How to become a civil engineer
This is part of Student resources.
Civil engineering is an exciting career that provides a lot of variety and the chance to meet and work with different kinds of people. As a civil engineer, there is the opportunity to work around the world on all kinds of challenging projects, such as flood defences, new buildings, tunnels, and transport infrastructure.
Civil engineering requires good mathematics, design and science skills. The ability to see ‘the big picture’, think strategically and creatively, work as a team and without supervision are all key skills for a civil engineer.
 A Levels
Aspiring civil engineers will find the following subjects useful to study at A Level:
- Maths: Engineers use maths to understand the theory of engineering and to analyse materials and structures. Most engineering courses at university require a maths A-level. Further maths, if available as an option, will be helpful but not essential.
- Physics: The laws of physics dictate how and why things behave the way they do. Studying physics will help provide an understanding of concepts such as energy, forces and motion, which are key to solving the problems that engineers face on a daily basis.
- Geography and geology: These subjects build understanding of the physical world, like the behaviour of rivers, tides and currents in the sea, and the strengths of different rocks and soils.
- ICT: The skills developed through using computer software will be capable of being applied to the programmes used as a civil engineer.
- Languages: Learning a modern foreign language will be useful if working abroad.
 Vocational qualifications
Vocational qualifications are designed as preparation for a particular career. Vocational courses have often been developed by industry bodies and employers, so what is learnt is relevant to the civil engineering industry.
Courses tend to take place at further education colleges or at the new university technical colleges (UTCs). One of the benefits of vocational courses is that assessment is usually modular and project-based, which means there is less pressure to succeed in formal exams.
Some vocational qualifications are BTECs, NVQs, SVQs (in Scotland), and City & Guilds. The three most relevant qualifications in civil engineering are:
- BTEC Level 3 Diploma in Construction and the Built Environment – Civil Engineering
- BTEC Level 3 Extended Diploma in Construction and the Built Environment – Civil Engineering
- Higher National Certificate in Civil Engineering (Scotland)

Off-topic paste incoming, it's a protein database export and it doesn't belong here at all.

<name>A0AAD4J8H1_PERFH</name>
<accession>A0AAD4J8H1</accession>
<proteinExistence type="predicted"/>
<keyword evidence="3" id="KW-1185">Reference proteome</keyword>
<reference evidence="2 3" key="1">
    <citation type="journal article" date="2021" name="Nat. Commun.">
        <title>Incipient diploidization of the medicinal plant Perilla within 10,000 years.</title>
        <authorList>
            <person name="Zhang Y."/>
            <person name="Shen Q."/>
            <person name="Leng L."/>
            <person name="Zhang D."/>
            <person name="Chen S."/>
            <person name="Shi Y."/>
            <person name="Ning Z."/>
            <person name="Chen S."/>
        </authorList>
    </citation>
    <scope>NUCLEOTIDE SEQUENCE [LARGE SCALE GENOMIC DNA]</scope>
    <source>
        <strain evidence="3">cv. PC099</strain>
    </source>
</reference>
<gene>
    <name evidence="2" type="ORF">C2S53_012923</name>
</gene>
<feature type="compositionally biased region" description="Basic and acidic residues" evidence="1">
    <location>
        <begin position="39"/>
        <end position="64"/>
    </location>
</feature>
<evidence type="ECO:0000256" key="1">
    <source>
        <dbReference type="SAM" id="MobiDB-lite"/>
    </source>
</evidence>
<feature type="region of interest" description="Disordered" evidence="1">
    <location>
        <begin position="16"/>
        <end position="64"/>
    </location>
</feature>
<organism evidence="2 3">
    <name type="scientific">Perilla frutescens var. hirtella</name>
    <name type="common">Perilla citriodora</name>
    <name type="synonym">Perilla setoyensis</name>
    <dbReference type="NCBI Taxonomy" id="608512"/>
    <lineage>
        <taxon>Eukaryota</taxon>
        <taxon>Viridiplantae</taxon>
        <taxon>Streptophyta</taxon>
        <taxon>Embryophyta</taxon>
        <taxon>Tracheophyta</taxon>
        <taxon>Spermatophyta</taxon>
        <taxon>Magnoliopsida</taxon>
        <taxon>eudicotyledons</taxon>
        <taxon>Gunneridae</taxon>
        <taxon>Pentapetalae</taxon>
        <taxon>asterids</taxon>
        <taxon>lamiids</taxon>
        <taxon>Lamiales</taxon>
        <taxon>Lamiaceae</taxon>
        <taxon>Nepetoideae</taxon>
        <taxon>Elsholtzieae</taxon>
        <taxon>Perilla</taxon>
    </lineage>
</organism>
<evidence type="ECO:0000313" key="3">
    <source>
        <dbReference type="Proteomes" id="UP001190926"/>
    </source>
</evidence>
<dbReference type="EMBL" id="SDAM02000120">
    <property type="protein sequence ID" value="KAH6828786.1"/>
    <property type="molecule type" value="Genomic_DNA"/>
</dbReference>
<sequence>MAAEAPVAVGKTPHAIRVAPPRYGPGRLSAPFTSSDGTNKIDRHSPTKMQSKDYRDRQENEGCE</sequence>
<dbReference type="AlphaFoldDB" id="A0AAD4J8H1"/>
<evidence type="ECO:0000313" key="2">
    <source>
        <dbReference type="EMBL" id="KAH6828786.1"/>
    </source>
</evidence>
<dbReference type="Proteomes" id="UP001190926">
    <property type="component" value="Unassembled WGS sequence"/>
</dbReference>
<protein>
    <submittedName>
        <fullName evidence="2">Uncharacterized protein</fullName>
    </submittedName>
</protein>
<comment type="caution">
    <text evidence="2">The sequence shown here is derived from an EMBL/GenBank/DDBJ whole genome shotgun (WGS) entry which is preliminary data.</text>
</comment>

These are equivalent to A-levels, which means they meet university entrance requirements for a BEng or MEng or a foundation degree, HNC or HND.
Although these qualifications are equivalent to A-levels, some elite universities look less favourably towards applicants who have them, and they may also be less useful than general A-levels if the applicant changes their mind about pursuing a civil engineering career.
The most common route into a civil engineering career is through university study. There are a large number of universities that offer various courses in civil engineering, many of which are accredited with professional institutions.
See Universities for more information.
Apprenticeships combine part-time study (usually at a local college) with a job, where you can get technical skills and industry knowledge. Your courses will be paid for by your employer and they may wish to take you on full time after qualification.
There are different levels of apprenticeships and they can last for between two and four years.
 Advanced Technical Apprenticeship
This is the most popular qualification in England, Wales and Northern Ireland. This develops academic knowledge with on-the-job experience. Qualify with a BTEC Level 3 with an NVQ, or ICE’s Diploma in Civil Engineering for Technicians.
 Higher Apprenticeship
After taking A-Levels, this is the option of a level 4-6 qualification which normally includes a HND, HNC, foundation degree or bachelor’s degree.
 Scottish apprenticeships
Those living in Scotland can choose between a Modern Apprenticeship (level 2 or 3), a Technical Apprenticeship (level 4), and a Professional Apprenticeship (level 5).
 Related articles on Designing Buildings Wiki
Featured articles and news
The origins, evolution and future of Level 3 BIM.
For new and returning Urban Design students, check out our article list divided up into the modules you'll be studying.
Report states that health of urban dwellers could be significantly improved by rethinking transport design.
The Kremlin, the centre of Russian power, includes some of the country's finest architecture.
Report launched outlining steps for a national infrastructure system that is efficient, sustainable, and delivers until 2050.
A review of Justin Bere's concise and well-presented introductory guide to Passive House.
This article describes in detail the tender process for a typical commercial construction contract.
What is energy storage, what are the different types and what is its future?
MAD Architects reveal their designs for a state-of-the-art concert hall in Beijing.
Take a look at BIG's designs for two twisting towers in New York City.
'The filing cabinet' which was labelled one of the best British buildings of the 21st century.